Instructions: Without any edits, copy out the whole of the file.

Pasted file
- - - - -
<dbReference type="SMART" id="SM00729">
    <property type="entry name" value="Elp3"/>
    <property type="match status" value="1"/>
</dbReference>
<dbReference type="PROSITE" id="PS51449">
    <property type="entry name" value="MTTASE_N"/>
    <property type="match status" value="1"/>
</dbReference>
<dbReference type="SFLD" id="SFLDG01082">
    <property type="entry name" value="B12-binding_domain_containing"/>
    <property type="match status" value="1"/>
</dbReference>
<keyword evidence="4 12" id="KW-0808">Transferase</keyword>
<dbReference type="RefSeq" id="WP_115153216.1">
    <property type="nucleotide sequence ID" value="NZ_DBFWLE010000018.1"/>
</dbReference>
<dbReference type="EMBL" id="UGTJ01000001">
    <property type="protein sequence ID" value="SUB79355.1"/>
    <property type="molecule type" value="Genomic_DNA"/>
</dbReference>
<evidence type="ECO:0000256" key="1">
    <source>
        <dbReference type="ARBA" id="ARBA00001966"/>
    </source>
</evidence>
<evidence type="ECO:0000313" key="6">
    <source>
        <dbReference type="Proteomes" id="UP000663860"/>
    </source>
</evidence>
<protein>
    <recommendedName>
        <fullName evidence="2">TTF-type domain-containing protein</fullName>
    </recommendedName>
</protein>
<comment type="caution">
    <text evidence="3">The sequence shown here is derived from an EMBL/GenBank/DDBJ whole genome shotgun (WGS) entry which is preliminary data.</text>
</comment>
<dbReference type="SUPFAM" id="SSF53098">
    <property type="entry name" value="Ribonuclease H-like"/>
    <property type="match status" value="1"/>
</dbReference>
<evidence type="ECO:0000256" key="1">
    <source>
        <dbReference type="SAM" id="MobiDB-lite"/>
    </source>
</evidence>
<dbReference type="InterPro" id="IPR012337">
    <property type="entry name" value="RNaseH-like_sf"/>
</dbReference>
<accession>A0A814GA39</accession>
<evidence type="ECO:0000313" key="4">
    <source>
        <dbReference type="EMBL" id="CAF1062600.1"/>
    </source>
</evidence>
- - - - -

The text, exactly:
<dbReference type="SMART" id="SM00729">
    <property type="entry name" value="Elp3"/>
    <property type="match status" value="1"/>
</dbReference>
<dbReference type="PROSITE" id="PS51449">
    <property type="entry name" value="MTTASE_N"/>
    <property type="match status" value="1"/>
</dbReference>
<dbReference type="SFLD" id="SFLDG01082">
    <property type="entry name" value="B12-binding_domain_containing"/>
    <property type="match status" value="1"/>
</dbReference>
<keyword evidence="4 12" id="KW-0808">Transferase</keyword>
<dbReference type="RefSeq" id="WP_115153216.1">
    <property type="nucleotide sequence ID" value="NZ_DBFWLE010000018.1"/>
</dbReference>
<dbReference type="EMBL" id="UGTJ01000001">
    <property type="protein sequence ID" value="SUB79355.1"/>
    <property type="molecule type" value="Genomic_DNA"/>
</dbReference>
<evidence type="ECO:0000256" key="1">
    <source>
        <dbReference type="ARBA" id="ARBA00001966"/>
    </source>
</evidence>
<evidence type="ECO:0000313" key="6">
    <source>
        <dbReference type="Proteomes" id="UP000663860"/>
    </source>
</evidence>
<protein>
    <recommendedName>
        <fullName evidence="2">TTF-type domain-containing protein</fullName>
    </recommendedName>
</protein>
<comment type="caution">
    <text evidence="3">The sequence shown here is derived from an EMBL/GenBank/DDBJ whole genome shotgun (WGS) entry which is preliminary data.</text>
</comment>
<dbReference type="SUPFAM" id="SSF53098">
    <property type="entry name" value="Ribonuclease H-like"/>
    <property type="match status" value="1"/>
</dbReference>
<evidence type="ECO:0000256" key="1">
    <source>
        <dbReference type="SAM" id="MobiDB-lite"/>
    </source>
</evidence>
<dbReference type="InterPro" id="IPR012337">
    <property type="entry name" value="RNaseH-like_sf"/>
</dbReference>
<accession>A0A814GA39</accession>
<evidence type="ECO:0000313" key="4">
    <source>
        <dbReference type="EMBL" id="CAF1062600.1"/>
    </source>
</evidence>